Effective prostate cancer chemopreventive intervention with green tea polyphenols in the TRAMP model depends on Thestage of the disease

Vaqar Mustafa Adhami, Imtiaz Ahmad Siddiqui, Sami Sarfaraz, Sabih Islam Khwaja, Bilal Hafeez, Nihal Ahmad, Hasan Mukhtar

Research output: Contribution to journalArticle

71 Citations (Scopus)

Abstract

Purpose: We have shown previously that oral feeding of green tea polyphenols (GTP) to transgenic adenocarcinoma of the mouse prostate mice in a purely chemopreventive setting significantly inhibits prostate cancer development. To translate this to a human situation, the present study was designed to identify the stage of prostate cancer that is most vulnerable to chemopreventive intervention by GTP. Experimental Design: GTP infusion (0.1% in drinking water) to transgenic adenocarcinoma of the mouse prostate was initiated at ages representing different stage of the disease: (a) 6 weeks (group 1, normal prostate), (b) 12 weeks (group 2, prostatic intraepithelial neoplasia), (c) 18 weeks (group 3, well-differentiated adenocarcinoma), and (b) 28 weeks (group 4, moderately differentiated adenocarcinoma). At age 32 weeks, subsets of animals were evaluated by magnetic resonance imaging, ultrasound, and prostate weight and for serum insulin-like growth factor (IGF) -I/IGF binding protein-3 and IGF signaling. Results: Tumor-free survival was extended to 38 weeks (P < 0.001) in group 1, 31 weeks (P < 0.01) in group 2, and 24 weeks (P < 0.05) in group 3 compared with 19 weeks in water-fed controls. Median life expectancy was 68 weeks in group 1, 63 weeks in group 2, 56 weeks in group 3, and 51 weeks in group 4 compared with 42 weeks in the control mice. IGF-I and its downstream targets including phosphatidylinositol 3-kinase, pAkt, and phosphorylated extracellular signal-regulated kinase were significantly inhibited only when intervention was initiated early when prostatic intraepithelial neoplasia lesions were common. Conclusions: Our studies indicate that chemopreventive potential of GTP decreases with advancing stage of the disease and underscore the need to design appropriate chemoprevention clinical trails.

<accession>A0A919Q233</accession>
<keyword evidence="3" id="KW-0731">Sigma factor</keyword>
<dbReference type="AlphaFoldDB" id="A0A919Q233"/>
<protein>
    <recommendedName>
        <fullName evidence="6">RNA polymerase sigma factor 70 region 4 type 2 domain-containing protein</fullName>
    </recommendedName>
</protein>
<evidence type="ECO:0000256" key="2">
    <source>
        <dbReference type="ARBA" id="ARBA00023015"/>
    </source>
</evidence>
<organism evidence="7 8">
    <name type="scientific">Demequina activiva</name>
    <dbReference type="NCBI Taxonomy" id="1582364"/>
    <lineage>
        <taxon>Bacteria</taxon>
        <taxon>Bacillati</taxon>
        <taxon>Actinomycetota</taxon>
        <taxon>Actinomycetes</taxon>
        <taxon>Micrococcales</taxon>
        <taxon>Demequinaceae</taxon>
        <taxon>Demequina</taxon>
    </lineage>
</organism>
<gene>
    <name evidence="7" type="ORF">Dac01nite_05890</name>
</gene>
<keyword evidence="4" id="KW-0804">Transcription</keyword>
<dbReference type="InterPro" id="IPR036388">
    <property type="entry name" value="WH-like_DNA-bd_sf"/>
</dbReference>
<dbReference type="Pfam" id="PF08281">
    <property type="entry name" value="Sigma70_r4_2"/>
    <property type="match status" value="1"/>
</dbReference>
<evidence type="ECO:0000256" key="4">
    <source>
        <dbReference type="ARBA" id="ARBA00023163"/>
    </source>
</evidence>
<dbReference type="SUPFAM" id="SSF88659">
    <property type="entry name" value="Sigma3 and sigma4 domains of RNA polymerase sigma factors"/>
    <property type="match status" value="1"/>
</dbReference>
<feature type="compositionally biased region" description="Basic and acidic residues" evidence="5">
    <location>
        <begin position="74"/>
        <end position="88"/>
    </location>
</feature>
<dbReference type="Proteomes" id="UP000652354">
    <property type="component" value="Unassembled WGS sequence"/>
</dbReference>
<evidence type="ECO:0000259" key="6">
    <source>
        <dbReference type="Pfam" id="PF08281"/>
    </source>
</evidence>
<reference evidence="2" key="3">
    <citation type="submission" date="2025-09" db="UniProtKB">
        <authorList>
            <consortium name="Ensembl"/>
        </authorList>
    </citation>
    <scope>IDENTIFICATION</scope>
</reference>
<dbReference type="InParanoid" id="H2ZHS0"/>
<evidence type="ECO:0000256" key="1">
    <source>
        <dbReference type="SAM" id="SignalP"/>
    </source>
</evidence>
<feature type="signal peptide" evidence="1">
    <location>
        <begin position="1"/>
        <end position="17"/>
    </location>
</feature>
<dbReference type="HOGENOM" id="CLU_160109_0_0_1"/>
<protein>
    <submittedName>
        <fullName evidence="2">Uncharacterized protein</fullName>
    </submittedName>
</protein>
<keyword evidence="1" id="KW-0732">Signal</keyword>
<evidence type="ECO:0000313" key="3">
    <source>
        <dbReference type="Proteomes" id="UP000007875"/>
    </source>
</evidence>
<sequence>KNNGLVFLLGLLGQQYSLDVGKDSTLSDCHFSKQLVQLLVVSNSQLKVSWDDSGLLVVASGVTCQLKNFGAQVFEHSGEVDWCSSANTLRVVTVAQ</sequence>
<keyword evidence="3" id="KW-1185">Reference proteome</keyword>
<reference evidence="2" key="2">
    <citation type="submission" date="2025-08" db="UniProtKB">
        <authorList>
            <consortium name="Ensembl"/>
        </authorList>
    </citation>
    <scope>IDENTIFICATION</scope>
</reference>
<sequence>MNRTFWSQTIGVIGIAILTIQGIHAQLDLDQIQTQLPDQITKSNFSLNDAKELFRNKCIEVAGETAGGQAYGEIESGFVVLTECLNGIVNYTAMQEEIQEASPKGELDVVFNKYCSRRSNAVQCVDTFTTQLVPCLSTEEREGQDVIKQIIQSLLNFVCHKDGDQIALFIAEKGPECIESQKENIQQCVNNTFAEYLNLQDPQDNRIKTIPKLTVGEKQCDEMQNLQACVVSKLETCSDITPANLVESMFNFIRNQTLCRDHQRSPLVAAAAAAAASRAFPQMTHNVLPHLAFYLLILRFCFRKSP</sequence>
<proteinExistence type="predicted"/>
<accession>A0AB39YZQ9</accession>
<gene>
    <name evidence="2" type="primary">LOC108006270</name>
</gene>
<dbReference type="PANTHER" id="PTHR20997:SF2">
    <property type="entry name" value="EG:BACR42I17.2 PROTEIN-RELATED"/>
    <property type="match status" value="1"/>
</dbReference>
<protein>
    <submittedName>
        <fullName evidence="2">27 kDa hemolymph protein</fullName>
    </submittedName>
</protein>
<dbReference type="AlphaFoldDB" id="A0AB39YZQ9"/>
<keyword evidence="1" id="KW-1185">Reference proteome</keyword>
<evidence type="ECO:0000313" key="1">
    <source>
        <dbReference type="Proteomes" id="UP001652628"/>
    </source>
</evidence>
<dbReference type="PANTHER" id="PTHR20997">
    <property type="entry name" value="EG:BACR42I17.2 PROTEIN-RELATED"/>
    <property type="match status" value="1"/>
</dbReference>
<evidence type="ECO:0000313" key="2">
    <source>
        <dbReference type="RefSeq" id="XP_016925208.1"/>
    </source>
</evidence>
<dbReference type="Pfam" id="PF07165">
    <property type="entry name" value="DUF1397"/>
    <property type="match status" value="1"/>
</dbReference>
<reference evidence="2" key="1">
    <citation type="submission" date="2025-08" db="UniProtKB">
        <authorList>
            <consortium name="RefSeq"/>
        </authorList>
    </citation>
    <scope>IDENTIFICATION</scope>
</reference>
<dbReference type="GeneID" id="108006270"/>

Original languageEnglish (US)
Pages (from-to)1947-1953
Number of pages7
JournalClinical Cancer Research
Volume15
Issue number6
DOIs
StatePublished - Mar 15 2009

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Polyphenols
Tea
Prostate
Prostatic Neoplasms
Adenocarcinoma
Prostatic Intraepithelial Neoplasia
Insulin-Like Growth Factor I
Transgenic Mice
Phosphatidylinositol 3-Kinase
Insulin-Like Growth Factor Binding Protein 3
Extracellular Signal-Regulated MAP Kinases
Chemoprevention
Somatomedins
Life Expectancy
Drinking Water
Research Design
Magnetic Resonance Imaging
Weights and Measures
Survival
Water

All Science Journal Classification (ASJC) codes

  • Cancer Research
  • Oncology

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Effective prostate cancer chemopreventive intervention with green tea polyphenols in the TRAMP model depends on Thestage of the disease. / Adhami, Vaqar Mustafa; Siddiqui, Imtiaz Ahmad; Sarfaraz, Sami; Khwaja, Sabih Islam; Hafeez, Bilal; Ahmad, Nihal; Mukhtar, Hasan.

In: Clinical Cancer Research, Vol. 15, No. 6, 15.03.2009, p. 1947-1953.

Research output: Contribution to journalArticle

Adhami, Vaqar Mustafa ; Siddiqui, Imtiaz Ahmad ; Sarfaraz, Sami ; Khwaja, Sabih Islam ; Hafeez, Bilal ; Ahmad, Nihal ; Mukhtar, Hasan. / Effective prostate cancer chemopreventive intervention with green tea polyphenols in the TRAMP model depends on Thestage of the disease. In: Clinical Cancer Research. 2009 ; Vol. 15, No. 6. pp. 1947-1953.